Thursday, October 07, 2004

CopyCommunism for Nobel Laureate To Be?

Today the Nobel price for literature was awarded to Austrian writer Elfriede Jelinek. I haven't read any of her books, as with most of the laureates of the past years, Coetzee being a notable exception. The Leiter Reports has a post with a link to her homepage and an article, which sounds like I should start reading her:
"Highly respected abroad for her literary exploration of gender issues, sexuality and violence in society, Jelinek is also controversial in her native Austria for her views on contemporary political issues, such as the Iraq war, anti-Semitism and xenophobia."
"Jelinek retired from public life in 1996 after rightwing politicians from Joerg Haider's Freedom Party (FPOe) used her name in campaigns, denouncing her work as low and immoral art."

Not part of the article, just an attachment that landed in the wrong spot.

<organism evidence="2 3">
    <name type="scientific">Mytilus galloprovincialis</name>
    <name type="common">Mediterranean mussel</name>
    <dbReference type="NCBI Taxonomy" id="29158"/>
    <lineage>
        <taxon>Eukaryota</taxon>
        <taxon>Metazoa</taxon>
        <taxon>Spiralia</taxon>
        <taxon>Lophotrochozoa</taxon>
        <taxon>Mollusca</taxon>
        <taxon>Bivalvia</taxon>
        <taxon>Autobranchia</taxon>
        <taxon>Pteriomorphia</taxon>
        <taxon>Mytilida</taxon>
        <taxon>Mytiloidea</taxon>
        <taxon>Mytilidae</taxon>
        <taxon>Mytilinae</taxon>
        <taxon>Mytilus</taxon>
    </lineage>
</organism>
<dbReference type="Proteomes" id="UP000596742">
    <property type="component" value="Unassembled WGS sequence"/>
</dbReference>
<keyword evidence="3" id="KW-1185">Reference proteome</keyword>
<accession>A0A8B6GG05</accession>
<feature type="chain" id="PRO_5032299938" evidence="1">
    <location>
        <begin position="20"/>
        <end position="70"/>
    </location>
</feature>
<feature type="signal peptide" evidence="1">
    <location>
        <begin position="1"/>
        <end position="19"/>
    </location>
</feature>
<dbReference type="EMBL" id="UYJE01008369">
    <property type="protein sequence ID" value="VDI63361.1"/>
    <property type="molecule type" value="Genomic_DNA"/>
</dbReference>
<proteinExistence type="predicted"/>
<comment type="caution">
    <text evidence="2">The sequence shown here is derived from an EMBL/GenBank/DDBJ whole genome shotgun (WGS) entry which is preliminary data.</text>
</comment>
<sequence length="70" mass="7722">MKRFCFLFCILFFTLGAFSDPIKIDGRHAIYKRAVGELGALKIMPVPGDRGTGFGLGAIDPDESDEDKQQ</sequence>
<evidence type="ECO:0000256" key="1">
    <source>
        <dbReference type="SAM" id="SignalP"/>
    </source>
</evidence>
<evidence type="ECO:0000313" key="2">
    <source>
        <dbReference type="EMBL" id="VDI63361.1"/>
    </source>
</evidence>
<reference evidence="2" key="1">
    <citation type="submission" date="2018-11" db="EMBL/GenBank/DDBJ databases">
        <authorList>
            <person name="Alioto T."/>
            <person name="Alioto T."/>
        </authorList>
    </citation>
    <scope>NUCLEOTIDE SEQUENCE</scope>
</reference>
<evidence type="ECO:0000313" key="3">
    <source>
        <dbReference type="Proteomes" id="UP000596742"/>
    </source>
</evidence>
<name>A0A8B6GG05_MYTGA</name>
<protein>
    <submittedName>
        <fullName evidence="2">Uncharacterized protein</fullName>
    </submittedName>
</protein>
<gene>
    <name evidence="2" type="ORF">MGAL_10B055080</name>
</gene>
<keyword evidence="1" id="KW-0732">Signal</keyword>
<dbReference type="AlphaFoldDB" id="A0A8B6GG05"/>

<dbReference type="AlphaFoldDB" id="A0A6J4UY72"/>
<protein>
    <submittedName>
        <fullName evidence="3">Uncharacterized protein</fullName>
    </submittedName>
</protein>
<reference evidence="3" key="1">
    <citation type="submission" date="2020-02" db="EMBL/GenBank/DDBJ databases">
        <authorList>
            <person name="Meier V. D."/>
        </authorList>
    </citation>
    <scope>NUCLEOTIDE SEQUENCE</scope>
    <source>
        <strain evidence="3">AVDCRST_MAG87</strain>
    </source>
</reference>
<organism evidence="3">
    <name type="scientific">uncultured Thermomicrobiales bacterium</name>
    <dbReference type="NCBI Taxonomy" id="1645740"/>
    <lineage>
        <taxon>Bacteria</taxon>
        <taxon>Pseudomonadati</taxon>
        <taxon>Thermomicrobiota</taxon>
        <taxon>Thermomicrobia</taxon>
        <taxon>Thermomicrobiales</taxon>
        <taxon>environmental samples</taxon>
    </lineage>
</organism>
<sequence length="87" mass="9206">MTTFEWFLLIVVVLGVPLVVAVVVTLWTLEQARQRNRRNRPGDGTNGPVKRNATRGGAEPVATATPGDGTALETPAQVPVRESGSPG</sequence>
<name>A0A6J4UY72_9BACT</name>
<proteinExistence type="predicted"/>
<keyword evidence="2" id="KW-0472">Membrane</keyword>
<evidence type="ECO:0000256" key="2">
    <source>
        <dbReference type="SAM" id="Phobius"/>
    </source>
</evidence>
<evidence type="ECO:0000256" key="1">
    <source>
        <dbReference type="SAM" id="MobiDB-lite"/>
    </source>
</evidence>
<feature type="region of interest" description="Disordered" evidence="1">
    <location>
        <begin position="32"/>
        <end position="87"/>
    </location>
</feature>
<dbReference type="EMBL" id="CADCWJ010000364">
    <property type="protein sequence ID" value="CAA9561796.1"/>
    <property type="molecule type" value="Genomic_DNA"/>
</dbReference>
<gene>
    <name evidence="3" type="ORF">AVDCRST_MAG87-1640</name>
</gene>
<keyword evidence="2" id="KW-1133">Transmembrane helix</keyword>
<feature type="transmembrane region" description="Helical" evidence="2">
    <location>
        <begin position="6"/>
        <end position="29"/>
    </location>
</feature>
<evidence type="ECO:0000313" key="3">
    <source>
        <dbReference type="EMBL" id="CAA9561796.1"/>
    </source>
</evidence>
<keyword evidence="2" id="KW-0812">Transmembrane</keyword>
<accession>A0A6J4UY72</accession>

Her homepage, with lots of works, carries the following copyright statement

Sämtliche hier wiedergegebenen Texte sind urheberrechtlich geschützt und dürfen ohne ausdrückliche Erlaubnis in keiner Form wiedergegeben oder zitiert werden.

Translation: "The here collected texts are copyright protected and may not be republished or citated with the expressive permission of the author."

Citation falls, of course, under the copyright exemptions, and is generally allowed without authorization of the rightsholder. Maybe the Austrian copyright law has some other view on this. However, for a writer who has been a member of the Austrian Communist Party for several decades, this overly restriction of (intellectual) property seems a bit strange. Though it could be part of some disillusion after falling from the fate. Maybe she could step back to CopyCommunism Light, and try a Creative Commons license.


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